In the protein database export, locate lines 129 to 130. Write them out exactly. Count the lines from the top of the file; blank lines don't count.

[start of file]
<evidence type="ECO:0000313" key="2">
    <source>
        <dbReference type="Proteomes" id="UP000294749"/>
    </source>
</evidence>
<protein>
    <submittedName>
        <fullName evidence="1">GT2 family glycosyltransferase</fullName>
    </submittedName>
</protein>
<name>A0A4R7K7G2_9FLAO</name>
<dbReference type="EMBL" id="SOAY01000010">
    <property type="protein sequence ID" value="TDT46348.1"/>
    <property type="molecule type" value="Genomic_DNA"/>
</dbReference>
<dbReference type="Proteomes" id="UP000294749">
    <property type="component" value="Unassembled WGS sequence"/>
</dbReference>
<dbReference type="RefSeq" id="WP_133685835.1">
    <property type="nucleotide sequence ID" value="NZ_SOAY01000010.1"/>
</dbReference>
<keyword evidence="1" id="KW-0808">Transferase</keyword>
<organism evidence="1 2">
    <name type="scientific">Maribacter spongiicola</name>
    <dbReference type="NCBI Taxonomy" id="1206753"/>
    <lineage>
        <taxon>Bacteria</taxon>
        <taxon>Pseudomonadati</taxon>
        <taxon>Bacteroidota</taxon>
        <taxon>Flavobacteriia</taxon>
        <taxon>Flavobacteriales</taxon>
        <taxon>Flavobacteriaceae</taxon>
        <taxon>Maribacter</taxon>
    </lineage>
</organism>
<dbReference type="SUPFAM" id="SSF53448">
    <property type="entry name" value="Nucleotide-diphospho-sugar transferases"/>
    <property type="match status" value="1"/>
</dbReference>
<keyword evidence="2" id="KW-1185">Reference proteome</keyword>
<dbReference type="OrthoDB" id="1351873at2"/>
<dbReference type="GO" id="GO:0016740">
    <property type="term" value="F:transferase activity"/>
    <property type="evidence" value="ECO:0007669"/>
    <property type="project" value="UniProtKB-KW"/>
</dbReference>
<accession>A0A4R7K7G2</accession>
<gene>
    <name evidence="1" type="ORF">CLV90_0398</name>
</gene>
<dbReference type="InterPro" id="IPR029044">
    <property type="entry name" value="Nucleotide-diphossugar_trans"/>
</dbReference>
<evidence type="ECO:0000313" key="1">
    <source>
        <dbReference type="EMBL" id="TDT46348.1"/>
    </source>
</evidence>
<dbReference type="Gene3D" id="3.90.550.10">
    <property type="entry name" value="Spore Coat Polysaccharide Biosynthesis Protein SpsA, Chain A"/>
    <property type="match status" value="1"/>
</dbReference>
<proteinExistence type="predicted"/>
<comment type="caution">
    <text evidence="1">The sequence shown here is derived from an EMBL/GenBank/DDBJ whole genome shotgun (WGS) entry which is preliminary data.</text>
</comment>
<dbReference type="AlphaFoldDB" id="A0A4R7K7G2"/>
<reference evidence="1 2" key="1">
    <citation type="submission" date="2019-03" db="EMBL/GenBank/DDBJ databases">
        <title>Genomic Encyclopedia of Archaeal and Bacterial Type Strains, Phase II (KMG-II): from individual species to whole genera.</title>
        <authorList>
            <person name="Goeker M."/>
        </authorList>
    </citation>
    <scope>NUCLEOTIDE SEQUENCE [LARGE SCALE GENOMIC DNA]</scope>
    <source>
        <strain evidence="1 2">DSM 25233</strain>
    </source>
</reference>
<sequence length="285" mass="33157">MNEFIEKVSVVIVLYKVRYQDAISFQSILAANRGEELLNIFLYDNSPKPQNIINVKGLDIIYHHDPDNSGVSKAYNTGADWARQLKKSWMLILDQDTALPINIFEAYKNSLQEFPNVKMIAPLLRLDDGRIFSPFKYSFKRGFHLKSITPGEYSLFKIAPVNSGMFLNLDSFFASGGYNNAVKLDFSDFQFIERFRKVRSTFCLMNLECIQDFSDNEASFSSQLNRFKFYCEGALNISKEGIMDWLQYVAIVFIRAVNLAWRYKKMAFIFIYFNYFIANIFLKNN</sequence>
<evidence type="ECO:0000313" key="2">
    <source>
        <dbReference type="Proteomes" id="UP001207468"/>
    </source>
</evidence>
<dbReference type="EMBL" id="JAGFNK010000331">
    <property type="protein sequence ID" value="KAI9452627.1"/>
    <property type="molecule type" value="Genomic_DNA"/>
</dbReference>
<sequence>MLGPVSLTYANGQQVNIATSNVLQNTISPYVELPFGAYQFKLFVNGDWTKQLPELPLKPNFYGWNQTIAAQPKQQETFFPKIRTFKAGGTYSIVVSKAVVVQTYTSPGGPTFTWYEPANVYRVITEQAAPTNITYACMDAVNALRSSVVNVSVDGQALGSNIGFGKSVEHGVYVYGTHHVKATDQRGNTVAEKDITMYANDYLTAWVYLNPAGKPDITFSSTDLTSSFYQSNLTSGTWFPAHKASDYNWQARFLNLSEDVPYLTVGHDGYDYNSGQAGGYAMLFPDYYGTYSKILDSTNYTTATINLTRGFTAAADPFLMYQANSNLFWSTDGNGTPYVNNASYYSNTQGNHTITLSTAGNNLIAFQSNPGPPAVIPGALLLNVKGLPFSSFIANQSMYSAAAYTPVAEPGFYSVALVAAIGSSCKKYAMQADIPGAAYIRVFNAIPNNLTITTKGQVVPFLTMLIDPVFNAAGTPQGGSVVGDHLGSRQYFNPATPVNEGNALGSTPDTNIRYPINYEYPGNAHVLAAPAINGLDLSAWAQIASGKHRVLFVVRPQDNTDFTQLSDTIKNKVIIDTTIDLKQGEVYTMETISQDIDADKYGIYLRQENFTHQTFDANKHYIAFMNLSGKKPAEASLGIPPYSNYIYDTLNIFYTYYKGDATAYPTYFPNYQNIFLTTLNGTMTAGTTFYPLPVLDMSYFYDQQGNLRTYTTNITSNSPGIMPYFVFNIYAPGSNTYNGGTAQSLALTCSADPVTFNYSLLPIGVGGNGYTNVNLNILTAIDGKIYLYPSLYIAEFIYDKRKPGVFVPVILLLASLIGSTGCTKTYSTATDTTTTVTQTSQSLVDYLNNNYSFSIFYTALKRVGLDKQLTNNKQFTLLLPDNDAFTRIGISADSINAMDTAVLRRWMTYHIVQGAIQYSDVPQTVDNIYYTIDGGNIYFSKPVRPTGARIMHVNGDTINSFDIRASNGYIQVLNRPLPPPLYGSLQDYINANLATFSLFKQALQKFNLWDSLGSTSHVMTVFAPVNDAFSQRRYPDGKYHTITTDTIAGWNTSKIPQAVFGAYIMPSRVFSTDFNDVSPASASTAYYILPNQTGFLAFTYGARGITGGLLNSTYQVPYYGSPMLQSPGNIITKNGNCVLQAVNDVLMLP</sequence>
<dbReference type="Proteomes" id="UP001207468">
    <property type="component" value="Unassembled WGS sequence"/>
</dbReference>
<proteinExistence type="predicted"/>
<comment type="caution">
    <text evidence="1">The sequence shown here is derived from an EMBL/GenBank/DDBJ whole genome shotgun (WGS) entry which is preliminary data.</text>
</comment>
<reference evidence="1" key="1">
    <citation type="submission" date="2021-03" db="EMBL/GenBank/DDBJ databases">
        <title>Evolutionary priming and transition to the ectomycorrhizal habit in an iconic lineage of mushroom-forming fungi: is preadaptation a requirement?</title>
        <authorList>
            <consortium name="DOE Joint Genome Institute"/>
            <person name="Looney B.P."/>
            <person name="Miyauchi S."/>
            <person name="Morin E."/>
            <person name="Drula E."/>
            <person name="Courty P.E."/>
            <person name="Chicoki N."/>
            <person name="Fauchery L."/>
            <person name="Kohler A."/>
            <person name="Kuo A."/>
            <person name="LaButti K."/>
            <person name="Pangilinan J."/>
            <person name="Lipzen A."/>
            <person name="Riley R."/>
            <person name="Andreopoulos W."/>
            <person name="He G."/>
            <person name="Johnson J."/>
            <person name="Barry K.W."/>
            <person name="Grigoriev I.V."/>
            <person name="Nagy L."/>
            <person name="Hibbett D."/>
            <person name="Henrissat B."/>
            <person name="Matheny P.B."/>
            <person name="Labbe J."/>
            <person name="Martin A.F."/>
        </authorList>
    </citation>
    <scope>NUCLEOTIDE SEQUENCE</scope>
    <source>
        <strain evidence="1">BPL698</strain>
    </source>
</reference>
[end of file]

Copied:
    <scope>NUCLEOTIDE SEQUENCE</scope>
    <source>